On this day in history : 28th July 1865 – Scotland’s last public execution takes place…. A crowd of reportedly 100,000 watch as Dr Edward Pritchard is hanged for the murder of his wife and mother-in-law….

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Public domain

Pritchard, born on the 8th of December 1825 in Southsea, Hampshire was the son of a sea captain….and claimed to have studied at King’s College Hospital, London, graduating in 1846…. How much truth is in this is unclear – but he did manage to secure the position of assistant surgeon onboard HMS Victory – and went on to serve on various other ships, which enabled him to travel the world….

On returning to Portsmouth he met Mary-Jane Taylor, the daughter of a wealthy silk merchant from Edinburgh…. The couple were married in 1851 and went on to have five children….

Pritchard took a job in Yorkshire as a GP…. During this time he wrote several books on his travels whilst in the Navy…. He also wrote about ‘water cure’ – or hydrotherapy….and had numerous articles published in The Lancet…. In 1859 he moved his family to Glasgow – it seems with his reputation tarnished as it appears some kind of ‘incident’ had occurred….

On the 5th of May 1863 a fire broke out in the family home at 11, Berkeley Terrace, Glasgow…. It started in the room of 25-year-old servant Elizabeth McGrain…. Strangely she made no attempt to escape – which would suggest she was unconscious or perhaps even already dead…. No charges were ever brought but there were those who had their suspicions….

The family moved to a new address in Glasgow, 131 Sauchiehall Street….and in early 1865 Pritchard’s wife, Mary, became ill…. Pritchard, aided by his colleague Dr Paterson,treated her at home…. On the 10th of February 70-year-old Jane Taylor arrived to nurse her sick daughter – but on the 28th of February she herself was to unexpectedly die…. Just over three weeks later, on the 18th of March, 38-year-old Mary-Jane also passed away….

Paterson, his suspicions aroused, refused to sign the death certificates, although he did not go to the authorities…. Pritchard however, had no such qualms at signing…. The death certificates recorded that Jane had died from paralysis and apoplexy – and his wife from gastric fever…. Both were buried at Grange Cemetery in Edinburgh….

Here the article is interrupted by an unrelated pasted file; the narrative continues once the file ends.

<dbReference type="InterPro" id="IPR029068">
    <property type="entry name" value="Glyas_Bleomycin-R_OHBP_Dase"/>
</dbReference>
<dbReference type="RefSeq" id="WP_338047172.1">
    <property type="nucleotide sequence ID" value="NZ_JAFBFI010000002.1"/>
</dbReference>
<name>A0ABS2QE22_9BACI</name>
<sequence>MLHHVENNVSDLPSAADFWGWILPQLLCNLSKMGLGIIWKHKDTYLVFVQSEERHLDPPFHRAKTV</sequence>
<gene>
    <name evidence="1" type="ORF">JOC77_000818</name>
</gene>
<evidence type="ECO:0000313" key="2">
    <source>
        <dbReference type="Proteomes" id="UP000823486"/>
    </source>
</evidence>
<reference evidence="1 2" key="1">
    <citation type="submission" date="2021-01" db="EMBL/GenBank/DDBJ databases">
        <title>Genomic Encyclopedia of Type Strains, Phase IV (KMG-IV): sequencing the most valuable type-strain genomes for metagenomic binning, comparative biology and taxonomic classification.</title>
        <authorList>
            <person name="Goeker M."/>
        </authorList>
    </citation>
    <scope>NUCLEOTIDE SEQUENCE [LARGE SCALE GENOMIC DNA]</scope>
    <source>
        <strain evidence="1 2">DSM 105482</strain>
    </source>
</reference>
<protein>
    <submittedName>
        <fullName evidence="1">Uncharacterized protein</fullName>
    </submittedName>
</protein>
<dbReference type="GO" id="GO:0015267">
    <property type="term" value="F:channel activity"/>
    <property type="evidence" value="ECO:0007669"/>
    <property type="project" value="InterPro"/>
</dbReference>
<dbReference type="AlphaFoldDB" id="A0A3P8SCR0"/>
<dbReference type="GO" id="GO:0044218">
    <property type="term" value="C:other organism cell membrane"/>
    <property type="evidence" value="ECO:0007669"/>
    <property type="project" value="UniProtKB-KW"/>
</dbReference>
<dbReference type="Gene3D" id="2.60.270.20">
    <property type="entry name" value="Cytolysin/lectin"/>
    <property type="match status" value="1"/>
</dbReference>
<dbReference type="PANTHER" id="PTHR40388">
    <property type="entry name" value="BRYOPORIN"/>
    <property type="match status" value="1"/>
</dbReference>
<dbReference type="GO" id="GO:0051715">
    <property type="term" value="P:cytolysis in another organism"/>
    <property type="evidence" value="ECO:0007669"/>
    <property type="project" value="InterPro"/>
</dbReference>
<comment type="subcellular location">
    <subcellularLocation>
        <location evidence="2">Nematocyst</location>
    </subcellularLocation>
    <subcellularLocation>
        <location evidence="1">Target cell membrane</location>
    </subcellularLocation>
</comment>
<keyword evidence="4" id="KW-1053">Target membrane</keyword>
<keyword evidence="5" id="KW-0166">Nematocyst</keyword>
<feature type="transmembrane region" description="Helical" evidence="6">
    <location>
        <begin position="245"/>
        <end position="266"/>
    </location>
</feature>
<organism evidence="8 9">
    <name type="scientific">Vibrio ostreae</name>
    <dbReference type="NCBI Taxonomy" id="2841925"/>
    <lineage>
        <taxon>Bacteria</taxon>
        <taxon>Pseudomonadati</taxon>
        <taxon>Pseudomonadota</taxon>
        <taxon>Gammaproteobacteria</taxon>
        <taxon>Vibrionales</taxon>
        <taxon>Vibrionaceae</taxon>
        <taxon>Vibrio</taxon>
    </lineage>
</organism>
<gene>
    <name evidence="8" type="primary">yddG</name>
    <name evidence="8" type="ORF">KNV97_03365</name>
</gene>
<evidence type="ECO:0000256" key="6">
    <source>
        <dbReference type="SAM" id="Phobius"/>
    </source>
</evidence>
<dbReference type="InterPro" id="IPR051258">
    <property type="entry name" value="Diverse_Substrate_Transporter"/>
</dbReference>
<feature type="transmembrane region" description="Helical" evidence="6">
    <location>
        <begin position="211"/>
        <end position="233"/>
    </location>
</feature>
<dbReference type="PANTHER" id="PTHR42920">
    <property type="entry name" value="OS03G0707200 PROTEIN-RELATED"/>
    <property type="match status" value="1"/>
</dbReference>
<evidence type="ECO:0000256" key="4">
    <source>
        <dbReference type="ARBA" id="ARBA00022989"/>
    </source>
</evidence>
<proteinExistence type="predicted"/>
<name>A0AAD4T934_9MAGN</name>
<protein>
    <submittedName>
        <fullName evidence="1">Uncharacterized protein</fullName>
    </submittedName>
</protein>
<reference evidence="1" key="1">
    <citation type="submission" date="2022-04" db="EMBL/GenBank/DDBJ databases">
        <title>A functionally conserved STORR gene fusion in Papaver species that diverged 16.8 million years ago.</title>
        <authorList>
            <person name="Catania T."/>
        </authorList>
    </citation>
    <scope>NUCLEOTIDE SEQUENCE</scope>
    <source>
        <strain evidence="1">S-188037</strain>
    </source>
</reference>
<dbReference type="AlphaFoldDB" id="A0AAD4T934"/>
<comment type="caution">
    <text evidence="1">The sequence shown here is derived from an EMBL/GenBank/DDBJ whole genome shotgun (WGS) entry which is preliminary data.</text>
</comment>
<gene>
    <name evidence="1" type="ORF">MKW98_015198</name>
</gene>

Although Paterson had not publicly reported his suspicions the authorities did however receive an anonymous letter…. The information in contained was enough to prompt an order for the bodies to be exhumed…. Both were found to contain the poisons tartanised antimony, aconite and opium…. It appears Pritchard had been poisoning the food of his wife and mother-in-law….

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The trial of Dr Edward William Pritchard – wood engraving, 1865 – Credit : The Wellcome Collection CC-BY

Pritchard’s five day trial took place in Edinburgh in July and was presided over by Lord Justice Clerk, Lord Glencorse…. He was found guilty and sentenced to hang…. Following his conviction Pritchard wrote a confession but claimed innocence at the murder of Jane Taylor….

He described how he had been having an affair with servant Mary McLeod…. It had begun in the summer of 1863 and in 1864 she had become pregnant…. Pritchard helped ‘produce a miscarriage’…. He claimed his wife knew of the affair – but his mother-in-law had caught the pair together in his consulting room…. He also implicated that McLeod was an accomplice in the murder of his wife….

However, nine days before his execution date Pritchard made a further confession, exonerating McLeod saying he alone was responsible for both of the murders…. At 8am on the 26th of July at North Prison, Saltmarket, Glasgow – in front of a crowd of possibly 100,000 – Pritchard met his executioner….one Mr William Calcraft….

 

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William Calcraft c.1870 – Wheaton (New York) – Public domain

Read more … William Calcraft…. 45 years a hangman….

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